Really a set of short stories with a connection, this one being a book of prophecies. If you like the authors and their characters, you'll probably enjoy these, the last act leaves this theme and goes into the future, but that is interesting reading, although science fiction, not medieval. Really a set of short stories with a connection, this one being a book of prophecies. If you like the authors and their characters, you'll probably enjoy these, the last act leaves this theme and goes into the future, but that is interesting reading, although science fiction, not medieval.

  7. 5 out of 5

    Linda

    Each individual story was good, but I found the final story completely out of sync with all of stories in the rest of the entire series. It was fine as a stand alone story, but it just didn't fit in with the whole theme of the series. Each individual story was good, but I found the final story completely out of sync with all of stories in the rest of the entire series. It was fine as a stand alone story, but it just didn't fit in with the whole theme of the series.

  8. 4 out of 5

    Linda Jean

    I found this a really good book that could have failed so badly. Several authors take part of the story and it becomes "a historical mystery" This is well worth a read. I have too much time on my hands, I have read three books in two days I found this a really good book that could have failed so badly. Several authors take part of the story and it becomes "a historical mystery" This is well worth a read. I have too much time on my hands, I have read three books in two days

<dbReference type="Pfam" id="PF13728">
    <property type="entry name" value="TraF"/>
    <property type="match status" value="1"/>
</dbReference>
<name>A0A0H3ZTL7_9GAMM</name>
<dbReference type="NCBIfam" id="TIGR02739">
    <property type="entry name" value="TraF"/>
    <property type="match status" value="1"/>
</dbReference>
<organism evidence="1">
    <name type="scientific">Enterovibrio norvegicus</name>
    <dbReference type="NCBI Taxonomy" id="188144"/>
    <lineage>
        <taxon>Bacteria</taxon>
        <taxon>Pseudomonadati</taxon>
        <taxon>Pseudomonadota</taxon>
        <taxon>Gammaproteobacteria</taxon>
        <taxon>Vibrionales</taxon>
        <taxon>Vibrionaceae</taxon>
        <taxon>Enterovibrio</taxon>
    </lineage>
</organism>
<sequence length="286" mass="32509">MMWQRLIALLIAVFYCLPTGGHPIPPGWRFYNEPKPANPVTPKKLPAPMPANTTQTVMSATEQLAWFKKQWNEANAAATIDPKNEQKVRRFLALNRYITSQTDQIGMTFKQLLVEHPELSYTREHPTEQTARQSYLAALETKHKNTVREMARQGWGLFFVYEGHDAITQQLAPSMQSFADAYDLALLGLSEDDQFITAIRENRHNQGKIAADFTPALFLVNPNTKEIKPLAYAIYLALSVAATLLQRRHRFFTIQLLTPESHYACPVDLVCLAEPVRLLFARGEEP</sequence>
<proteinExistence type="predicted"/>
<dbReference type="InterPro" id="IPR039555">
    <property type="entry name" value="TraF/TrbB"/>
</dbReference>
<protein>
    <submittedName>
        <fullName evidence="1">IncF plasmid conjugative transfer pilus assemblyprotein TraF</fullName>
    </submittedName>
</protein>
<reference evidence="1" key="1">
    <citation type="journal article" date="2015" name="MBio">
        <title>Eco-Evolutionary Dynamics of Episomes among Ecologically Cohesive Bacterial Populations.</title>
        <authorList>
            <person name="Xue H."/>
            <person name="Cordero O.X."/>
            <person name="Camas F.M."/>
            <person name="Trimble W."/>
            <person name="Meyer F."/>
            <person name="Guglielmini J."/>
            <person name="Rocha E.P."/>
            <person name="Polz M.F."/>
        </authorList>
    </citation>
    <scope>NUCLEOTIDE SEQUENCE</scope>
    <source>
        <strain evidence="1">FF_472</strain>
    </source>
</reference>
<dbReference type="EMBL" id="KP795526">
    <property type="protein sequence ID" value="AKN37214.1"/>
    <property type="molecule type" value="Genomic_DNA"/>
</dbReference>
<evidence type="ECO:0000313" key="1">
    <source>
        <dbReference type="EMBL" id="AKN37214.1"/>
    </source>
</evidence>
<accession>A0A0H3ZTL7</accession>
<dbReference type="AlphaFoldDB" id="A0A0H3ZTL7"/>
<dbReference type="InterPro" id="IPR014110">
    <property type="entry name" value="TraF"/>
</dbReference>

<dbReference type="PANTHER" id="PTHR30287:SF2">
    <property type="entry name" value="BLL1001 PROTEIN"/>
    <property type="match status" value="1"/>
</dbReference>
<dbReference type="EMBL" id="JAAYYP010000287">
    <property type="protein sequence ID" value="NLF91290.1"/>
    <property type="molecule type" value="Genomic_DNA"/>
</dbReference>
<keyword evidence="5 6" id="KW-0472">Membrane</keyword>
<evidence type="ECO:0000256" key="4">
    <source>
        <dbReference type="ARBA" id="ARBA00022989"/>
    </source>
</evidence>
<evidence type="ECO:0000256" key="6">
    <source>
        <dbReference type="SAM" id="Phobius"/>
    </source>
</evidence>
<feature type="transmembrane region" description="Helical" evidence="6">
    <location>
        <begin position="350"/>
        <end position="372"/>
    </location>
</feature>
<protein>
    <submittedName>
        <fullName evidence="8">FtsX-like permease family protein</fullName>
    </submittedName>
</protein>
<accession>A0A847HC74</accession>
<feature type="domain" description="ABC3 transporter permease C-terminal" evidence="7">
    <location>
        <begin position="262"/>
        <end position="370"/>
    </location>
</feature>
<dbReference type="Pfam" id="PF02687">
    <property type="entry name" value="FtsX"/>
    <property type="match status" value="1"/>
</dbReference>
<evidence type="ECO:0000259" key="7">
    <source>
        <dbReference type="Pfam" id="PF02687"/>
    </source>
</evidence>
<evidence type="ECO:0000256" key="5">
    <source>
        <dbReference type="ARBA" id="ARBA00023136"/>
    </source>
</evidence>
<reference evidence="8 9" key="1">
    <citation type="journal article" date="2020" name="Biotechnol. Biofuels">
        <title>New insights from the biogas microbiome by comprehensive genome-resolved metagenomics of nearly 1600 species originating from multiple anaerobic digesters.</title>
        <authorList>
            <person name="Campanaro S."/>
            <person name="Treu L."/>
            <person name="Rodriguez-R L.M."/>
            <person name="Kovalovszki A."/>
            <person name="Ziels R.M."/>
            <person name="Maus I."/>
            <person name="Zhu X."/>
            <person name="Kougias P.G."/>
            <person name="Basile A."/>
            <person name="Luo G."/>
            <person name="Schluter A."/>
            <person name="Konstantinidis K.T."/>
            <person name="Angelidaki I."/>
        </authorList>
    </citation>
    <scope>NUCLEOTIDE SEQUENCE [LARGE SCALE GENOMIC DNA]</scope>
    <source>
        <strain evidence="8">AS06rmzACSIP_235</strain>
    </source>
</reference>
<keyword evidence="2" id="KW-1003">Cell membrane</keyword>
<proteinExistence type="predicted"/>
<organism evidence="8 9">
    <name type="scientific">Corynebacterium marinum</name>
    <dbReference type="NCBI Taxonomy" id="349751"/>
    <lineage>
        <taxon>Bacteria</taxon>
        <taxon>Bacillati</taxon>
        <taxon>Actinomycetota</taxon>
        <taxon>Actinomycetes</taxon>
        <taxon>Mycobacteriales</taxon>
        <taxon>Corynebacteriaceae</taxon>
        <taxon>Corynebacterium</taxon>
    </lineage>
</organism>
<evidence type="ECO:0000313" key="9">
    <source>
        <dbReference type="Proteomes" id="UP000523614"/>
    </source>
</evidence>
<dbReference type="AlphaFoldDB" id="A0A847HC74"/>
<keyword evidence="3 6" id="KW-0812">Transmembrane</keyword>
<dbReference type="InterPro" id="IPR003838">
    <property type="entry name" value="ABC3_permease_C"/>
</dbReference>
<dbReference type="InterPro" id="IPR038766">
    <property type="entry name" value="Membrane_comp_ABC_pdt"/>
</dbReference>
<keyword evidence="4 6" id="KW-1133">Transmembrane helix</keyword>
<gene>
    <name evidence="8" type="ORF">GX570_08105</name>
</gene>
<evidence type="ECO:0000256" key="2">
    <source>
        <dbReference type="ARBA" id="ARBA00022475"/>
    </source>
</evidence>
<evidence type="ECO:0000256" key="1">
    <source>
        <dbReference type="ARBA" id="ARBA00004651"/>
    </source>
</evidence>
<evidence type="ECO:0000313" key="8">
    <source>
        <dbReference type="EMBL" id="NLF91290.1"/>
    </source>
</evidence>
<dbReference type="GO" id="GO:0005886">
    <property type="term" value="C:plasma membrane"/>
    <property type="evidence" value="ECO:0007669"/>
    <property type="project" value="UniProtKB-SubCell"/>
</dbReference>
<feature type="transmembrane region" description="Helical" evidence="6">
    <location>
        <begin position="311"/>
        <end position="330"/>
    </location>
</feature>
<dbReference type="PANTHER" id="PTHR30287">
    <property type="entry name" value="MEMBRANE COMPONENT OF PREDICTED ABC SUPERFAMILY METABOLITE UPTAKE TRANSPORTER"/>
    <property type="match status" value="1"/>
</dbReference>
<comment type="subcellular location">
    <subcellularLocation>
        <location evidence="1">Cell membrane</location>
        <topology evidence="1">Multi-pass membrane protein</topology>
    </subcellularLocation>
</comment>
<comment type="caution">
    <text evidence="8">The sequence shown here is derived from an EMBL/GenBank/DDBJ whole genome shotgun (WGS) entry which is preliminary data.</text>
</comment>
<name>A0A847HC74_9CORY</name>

9. 5 out of 5

    John Nebauer

    A series of short stories linked by a Dark Ages book of prophecy. As with any short story collection the quality of stories can be uneven.

  10. 4 out of 5

    Barbra

    This book features a book of prophecies called the Black Book of Bran written by a sixth century Irish monk. You follow the book through the ages.

  11. 5 out of 5

    Rachel Snell

    Love this book

  12. 4 out of 5

    Ho Reviews

    Since The Lost Prophecies might be the first of a series, I cannot wait to see the development of the leading characters.

  13. 4 out of 5

    Iola

    This sensational book takes a new spin.

  14. 5 out of 5

    Dayton

    I loved the detail when describing the settings and the history behind the motivations of the characters.

  15. 4 out of 5

    rabbitprincess